Whether you buy into this seems down to whether the artists’ particular take tickles your synesthesia and strikes some emotional resonance. But there is something balletic about this precise fusion of laser lines and globes, able to move freely through the architecture. Kraftwerk will again play host later this month to Atonal Festival, and that meeting of music and architecture is by contrast essentially about the void. One somber vertical projection rises like a banner behind the stage, and the vacated power plant is mostly empty vibrating air. Deep Web by contrast occupies electrifies that unused volume.
I spoke to Christopher to find out more about how the work has evolved and is executed.
Robert’s music is surprisingly improvisational in the live performance versions of the piece. You could feel that the night I was there – even as Robert’s style is as always reserved, there’s a sense of flowing expression.
To create these delicate arrangements of lit globes and laser lines, Christopher and his team at WHITEvoid plan extensively in Rhino and Vektorworks – the architectural scoring that comes before the performance. The visual side is controlled with WHITEvoid’s own kinetic control software, KLC, which is based on the industry leading visual development / dataflow environment TouchDesigner.
Robert’s rig is Ableton Live, controlled by fader and knob boxes. There is a master timeline in Live – that’s the timeline bit to which Robert refers, and it is different from his usual performance paradigm as I understand it. That timeline in turn has “loads of automation parameters” that connect from Live’s music arrangement to TouchDesigner’s visual control. But Robert can also change and manipulate these elements as he plays, with the visuals responding in time.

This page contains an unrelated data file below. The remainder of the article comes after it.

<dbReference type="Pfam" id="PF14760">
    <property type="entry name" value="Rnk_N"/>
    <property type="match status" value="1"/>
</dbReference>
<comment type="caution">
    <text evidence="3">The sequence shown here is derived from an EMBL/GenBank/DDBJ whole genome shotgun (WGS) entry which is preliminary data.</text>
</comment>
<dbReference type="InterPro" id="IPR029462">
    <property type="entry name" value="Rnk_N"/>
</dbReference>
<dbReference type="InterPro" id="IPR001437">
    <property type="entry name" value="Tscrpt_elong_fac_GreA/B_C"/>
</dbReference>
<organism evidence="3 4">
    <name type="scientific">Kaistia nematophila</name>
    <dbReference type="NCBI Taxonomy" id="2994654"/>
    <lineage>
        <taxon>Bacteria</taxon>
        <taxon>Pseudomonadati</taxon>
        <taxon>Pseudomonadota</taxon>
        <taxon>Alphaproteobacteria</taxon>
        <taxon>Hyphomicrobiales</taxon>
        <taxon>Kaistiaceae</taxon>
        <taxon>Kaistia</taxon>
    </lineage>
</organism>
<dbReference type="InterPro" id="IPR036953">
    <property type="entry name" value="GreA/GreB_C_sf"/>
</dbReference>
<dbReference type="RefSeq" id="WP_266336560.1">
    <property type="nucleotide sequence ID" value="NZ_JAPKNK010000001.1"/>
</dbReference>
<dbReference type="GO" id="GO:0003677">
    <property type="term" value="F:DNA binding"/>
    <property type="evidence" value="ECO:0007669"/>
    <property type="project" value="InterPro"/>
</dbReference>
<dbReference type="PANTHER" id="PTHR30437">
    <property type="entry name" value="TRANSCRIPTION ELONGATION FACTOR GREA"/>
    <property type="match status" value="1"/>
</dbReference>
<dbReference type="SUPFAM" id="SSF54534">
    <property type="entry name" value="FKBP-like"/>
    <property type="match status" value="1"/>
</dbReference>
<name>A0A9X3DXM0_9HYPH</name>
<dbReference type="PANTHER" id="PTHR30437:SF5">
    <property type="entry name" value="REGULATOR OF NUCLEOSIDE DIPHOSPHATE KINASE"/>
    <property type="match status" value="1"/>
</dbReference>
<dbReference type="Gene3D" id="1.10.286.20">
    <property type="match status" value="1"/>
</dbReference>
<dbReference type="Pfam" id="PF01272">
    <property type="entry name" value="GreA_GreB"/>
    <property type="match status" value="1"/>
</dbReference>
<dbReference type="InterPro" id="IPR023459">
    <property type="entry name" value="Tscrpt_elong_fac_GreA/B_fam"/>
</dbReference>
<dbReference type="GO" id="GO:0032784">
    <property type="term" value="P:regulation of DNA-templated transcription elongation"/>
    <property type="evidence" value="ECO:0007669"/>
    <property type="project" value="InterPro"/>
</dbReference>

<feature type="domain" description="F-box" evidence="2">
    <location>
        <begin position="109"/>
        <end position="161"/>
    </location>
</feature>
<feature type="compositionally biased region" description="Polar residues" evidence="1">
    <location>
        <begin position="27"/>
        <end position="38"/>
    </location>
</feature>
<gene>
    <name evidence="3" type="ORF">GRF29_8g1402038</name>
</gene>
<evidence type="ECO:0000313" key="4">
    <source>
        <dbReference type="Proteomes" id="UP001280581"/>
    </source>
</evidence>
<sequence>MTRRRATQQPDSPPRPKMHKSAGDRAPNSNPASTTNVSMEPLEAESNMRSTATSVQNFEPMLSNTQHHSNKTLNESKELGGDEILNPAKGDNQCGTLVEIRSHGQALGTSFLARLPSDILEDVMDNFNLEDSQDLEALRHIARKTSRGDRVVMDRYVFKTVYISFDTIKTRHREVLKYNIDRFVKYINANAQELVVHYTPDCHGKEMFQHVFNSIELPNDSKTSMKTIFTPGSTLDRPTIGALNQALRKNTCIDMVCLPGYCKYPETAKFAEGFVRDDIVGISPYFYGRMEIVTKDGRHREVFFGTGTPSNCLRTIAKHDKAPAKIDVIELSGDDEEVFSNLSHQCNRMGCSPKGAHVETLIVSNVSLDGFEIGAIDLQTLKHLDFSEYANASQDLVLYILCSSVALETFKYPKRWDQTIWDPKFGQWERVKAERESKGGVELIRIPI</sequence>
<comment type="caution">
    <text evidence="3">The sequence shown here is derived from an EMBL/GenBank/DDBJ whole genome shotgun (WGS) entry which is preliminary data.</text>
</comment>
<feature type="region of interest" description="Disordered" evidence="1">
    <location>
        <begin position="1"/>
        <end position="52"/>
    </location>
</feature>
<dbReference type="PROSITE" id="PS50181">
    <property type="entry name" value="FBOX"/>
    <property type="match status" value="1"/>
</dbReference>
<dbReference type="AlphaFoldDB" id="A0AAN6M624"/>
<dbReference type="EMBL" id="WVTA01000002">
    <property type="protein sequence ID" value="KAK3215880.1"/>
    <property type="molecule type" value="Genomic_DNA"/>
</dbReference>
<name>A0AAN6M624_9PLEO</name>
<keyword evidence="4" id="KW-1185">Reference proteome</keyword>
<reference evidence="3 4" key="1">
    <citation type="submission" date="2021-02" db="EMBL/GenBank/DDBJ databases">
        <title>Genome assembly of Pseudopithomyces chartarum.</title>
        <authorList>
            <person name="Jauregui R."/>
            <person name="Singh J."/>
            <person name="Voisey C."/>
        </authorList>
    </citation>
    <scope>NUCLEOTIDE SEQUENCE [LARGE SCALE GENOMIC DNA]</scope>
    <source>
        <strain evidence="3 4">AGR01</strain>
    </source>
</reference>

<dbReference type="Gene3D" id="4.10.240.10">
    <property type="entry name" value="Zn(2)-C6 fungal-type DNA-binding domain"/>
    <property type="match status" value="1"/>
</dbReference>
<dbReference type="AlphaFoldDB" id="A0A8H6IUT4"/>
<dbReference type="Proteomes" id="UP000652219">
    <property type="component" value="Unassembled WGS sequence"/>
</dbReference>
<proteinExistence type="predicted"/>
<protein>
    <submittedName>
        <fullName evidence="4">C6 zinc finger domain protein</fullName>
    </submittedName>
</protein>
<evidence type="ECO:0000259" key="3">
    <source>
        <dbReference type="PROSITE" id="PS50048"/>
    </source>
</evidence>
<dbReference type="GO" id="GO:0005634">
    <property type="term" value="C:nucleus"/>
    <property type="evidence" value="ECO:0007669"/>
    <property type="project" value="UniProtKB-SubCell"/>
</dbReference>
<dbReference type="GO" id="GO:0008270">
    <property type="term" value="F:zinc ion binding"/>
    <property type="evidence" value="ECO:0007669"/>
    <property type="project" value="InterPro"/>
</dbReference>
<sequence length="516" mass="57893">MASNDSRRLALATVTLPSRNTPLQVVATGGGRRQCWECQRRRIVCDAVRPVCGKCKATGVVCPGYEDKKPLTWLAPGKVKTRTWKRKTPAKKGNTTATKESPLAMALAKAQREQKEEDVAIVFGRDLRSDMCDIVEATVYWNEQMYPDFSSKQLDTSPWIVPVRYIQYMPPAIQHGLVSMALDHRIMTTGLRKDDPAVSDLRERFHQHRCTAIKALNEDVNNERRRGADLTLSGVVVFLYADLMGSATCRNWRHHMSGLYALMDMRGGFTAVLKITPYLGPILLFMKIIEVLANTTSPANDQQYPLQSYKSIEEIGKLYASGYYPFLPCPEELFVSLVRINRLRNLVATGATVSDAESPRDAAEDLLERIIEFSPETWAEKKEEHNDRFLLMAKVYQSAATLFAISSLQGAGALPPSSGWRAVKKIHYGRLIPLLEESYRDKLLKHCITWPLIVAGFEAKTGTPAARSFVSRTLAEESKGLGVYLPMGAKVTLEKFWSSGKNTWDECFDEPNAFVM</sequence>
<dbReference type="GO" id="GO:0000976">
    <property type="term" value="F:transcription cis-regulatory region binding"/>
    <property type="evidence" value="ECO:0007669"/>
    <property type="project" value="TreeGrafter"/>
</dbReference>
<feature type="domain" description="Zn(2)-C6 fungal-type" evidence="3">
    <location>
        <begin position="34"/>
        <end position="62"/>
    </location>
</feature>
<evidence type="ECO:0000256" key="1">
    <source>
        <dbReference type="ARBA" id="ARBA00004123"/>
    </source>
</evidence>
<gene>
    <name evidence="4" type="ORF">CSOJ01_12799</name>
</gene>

Different visual scenes load as presets. Each preset then has different controllable parameters – most have ten with realtime operation, Christopher tells CDM.
“[Visual parameters] can be speeds, colors, selection of lasers, individual parameters like seed number, range, position, etc.,” Christopher says. “In one scene, we are linking acceleration of a continuously running directional laser pattern to a re-trigger of a beat. So options are virtually endless. It’s almost never just on/off for anything – very dynamic.”
This question of light and space as instrument I think merits deeper and broader explanation. WHITEvoid are one of a handful of firms and artists developing that medium, both artistically and technically, in a fairly tight knit community of people around the world. Stay tuned; I hope to pay them another visit and talk to some of the other artists working in this direction.
You can check their work (and their tech) at their site: